AAOS Now

Published 11/1/2008

Second Look – Clinical News and Views

If you missed these Headline News Now items the first time around, AAOS Now gives you a second chance to review them. Headline News Now—the AAOS thrice-weekly, online update of news of interest to orthopaedic surgeons—brings you the latest on clinical, socioeconomic, and political issues, as well as important announcements from AAOS.

Surgeon General calls for action to address rise in DVT, PE
Steven K. Galson, MD, MPH, the acting U.S. Surgeon General, has issued a call to action to reduce the number of cases of deep vein thrombosis (DVT) and pulmonary embolism (PE) in the United States. DVT and PE together are estimated to contribute to at least 100,000 deaths and to affect approximately 350,000 to 600,000 Americans each year—numbers that are expected to increase as the U.S. population ages. The document urges a coordinated, multifaceted plan to reduce the incidence of DVT and PE nationally, and emphasizes the need for increased awareness about the conditions, evidence-based practices for DVT, and more research on the causes, prevention, and treatment of DVT.

The AAOS has developed clinical guidelines (PDF) on the prevention of symptomatic PE in patients undergoing total hip arthroplasty or total knee arthroplasty.

SPORT study: Lumbar diskectomy outcomes vary by herniation level
According to data from the Spine Patient Outcomes Research Trial (SPORT), the outcomes of lumbar diskectomy procedures vary by herniation level. SPORT’s initial findings showed an overall advantage for surgical treatment compared to nonsurgical treatment of lumbar disk herniations. A subsequent analysis of subgroups by actual treatment received stratified by level of disk herniation (646 L5-S1 herniations, 456 L4-L5 herniations, and 88 upper lumbar [L2-L3 or L3-L4] herniations) found that at 2 years, patients with upper lumbar herniations showed a significantly greater treatment effect from surgery than did patients with L5-S1 herniations for all outcome measures. Researchers also found a trend toward greater treatment effect for surgery at L4-L5 compared with L5-S1, but it was significant only for the SF-36 physical functioning subscale. Differences in treatment effects between the upper lumbar levels and L4-L5 were significant for SF-36 bodily pain only. The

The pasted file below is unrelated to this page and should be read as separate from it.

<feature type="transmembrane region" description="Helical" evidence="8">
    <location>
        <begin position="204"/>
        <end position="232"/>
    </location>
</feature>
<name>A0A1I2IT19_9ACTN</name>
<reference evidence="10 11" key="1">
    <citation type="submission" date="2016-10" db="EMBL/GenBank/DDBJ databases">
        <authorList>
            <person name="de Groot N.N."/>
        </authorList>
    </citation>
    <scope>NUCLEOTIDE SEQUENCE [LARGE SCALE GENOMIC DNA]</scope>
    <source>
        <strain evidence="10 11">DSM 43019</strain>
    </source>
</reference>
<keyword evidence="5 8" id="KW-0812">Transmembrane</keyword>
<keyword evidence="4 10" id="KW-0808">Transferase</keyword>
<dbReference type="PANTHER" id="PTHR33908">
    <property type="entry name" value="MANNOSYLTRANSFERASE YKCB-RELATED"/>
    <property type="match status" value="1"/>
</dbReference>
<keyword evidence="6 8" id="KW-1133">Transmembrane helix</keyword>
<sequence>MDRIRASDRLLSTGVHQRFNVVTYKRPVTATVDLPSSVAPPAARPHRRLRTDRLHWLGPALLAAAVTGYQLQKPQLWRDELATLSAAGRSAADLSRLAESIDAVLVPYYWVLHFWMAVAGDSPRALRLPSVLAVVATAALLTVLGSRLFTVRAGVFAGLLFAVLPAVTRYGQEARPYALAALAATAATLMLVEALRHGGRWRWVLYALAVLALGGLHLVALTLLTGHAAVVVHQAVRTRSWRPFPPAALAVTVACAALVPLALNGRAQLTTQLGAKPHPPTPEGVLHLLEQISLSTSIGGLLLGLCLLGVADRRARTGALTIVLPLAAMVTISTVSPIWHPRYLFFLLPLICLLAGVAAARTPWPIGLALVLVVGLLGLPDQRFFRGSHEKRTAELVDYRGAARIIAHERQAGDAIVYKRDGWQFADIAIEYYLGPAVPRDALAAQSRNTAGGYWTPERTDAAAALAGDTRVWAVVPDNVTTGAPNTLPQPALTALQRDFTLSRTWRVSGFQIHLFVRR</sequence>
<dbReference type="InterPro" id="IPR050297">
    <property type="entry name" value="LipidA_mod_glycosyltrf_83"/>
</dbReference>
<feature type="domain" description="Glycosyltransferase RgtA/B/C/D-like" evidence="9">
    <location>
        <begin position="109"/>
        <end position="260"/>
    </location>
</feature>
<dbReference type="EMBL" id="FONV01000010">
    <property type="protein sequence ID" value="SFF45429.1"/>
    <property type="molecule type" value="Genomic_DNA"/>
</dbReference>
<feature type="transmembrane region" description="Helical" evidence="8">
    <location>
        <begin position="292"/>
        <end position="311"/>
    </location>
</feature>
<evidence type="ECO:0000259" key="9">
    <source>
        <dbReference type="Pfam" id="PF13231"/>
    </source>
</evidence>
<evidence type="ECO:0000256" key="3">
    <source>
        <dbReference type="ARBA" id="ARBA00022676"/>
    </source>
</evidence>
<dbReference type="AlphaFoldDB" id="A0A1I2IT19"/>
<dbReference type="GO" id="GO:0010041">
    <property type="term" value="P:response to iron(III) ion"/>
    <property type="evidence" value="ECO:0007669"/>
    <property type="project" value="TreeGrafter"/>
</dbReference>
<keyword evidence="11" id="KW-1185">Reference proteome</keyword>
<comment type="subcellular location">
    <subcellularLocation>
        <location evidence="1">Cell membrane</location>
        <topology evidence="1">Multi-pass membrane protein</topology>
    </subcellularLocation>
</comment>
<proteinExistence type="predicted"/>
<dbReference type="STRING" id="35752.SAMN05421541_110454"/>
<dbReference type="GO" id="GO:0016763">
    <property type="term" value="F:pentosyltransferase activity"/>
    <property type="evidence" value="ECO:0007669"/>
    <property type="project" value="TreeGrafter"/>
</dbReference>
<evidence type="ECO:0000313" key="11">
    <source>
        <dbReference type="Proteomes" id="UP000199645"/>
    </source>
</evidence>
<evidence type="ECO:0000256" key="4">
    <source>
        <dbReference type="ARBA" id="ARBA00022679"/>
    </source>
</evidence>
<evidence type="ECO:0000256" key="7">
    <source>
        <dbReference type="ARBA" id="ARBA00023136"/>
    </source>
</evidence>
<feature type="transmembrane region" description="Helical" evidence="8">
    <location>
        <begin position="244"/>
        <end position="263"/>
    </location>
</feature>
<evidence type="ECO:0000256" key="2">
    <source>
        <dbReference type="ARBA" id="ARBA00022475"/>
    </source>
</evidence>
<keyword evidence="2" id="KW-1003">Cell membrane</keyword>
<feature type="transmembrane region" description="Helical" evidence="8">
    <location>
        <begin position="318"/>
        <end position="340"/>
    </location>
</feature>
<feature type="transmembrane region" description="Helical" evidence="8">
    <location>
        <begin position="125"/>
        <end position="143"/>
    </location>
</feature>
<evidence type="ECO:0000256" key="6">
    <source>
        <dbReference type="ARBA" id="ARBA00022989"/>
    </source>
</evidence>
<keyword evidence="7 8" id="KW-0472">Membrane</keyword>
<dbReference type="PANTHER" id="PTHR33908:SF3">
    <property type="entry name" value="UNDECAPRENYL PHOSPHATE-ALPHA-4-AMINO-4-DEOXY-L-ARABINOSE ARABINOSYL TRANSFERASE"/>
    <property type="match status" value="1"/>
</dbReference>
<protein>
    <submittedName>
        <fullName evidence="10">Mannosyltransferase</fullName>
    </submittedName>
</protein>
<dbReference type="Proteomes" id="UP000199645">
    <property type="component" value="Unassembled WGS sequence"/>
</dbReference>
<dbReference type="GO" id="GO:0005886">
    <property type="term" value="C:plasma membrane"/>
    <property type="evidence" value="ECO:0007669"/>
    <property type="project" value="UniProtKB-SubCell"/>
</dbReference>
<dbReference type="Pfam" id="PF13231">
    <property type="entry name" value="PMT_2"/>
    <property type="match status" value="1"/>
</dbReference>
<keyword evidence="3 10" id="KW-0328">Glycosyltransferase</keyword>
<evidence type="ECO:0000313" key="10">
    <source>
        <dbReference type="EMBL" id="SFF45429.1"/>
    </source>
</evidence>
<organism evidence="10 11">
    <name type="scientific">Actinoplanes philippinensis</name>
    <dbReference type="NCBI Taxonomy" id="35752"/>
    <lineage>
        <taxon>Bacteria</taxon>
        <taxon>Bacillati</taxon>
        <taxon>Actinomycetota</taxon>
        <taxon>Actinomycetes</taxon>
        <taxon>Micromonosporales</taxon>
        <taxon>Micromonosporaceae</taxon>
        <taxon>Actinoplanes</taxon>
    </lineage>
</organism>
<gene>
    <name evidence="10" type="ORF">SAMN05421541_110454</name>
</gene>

study was published in the September issue of the American edition of the Journal of Bone and Joint Surgery.

CDC seeks info on liver failure after TKA
The U.S. Centers for Disease Control and Prevention (CDC) has been notified of three cases of severe, rapid-onset liver failure following total knee arthroplasty (TKA). All incidents occurred in a single hospital, with illness onset between Jan. 18, 2008, and Aug. 23, 2008. Severe hepatotoxicity developed in all patients; liver function tests were elevated (ALT and AST >10,000). The patients had no history of liver disease and had negative hepatitis serologies. The cause is under investigation and is suspected to be toxin-mediated. Physicians who are aware of similar cases are requested to contact their state or local health department or report cases directly to Dr. Sara Vagi (svagi@cdc.gov) or Colleen Martin (cmartin5@cdc.gov) in CDC’s Division of Environmental Hazards and Health Effects.

Adults have nearly 1-in-2 risk of knee OA by age 85
Osteoarthritis (OA) of the knee may develop in nearly half of adults in the United States by age 85, according to a
study published in the journal Arthritis Care and Research. The longitudinal study focused on 3,068 people aged 45 years or older who live in rural North Carolina. Patients were measured at baseline (1990–1997) and follow-up (1999–2003) for radiographic, sociodemographic, and symptomatic knee data. Among other findings, the research team determined that the overall lifetime risk of symptomatic knee OA was 44.7 percent. Cohort members with a history of a knee injury had a lifetime risk of 56.8 percent. Lifetime risk rose with increasing body mass index; the risk of development of knee OA among those who were obese was 2 in 3.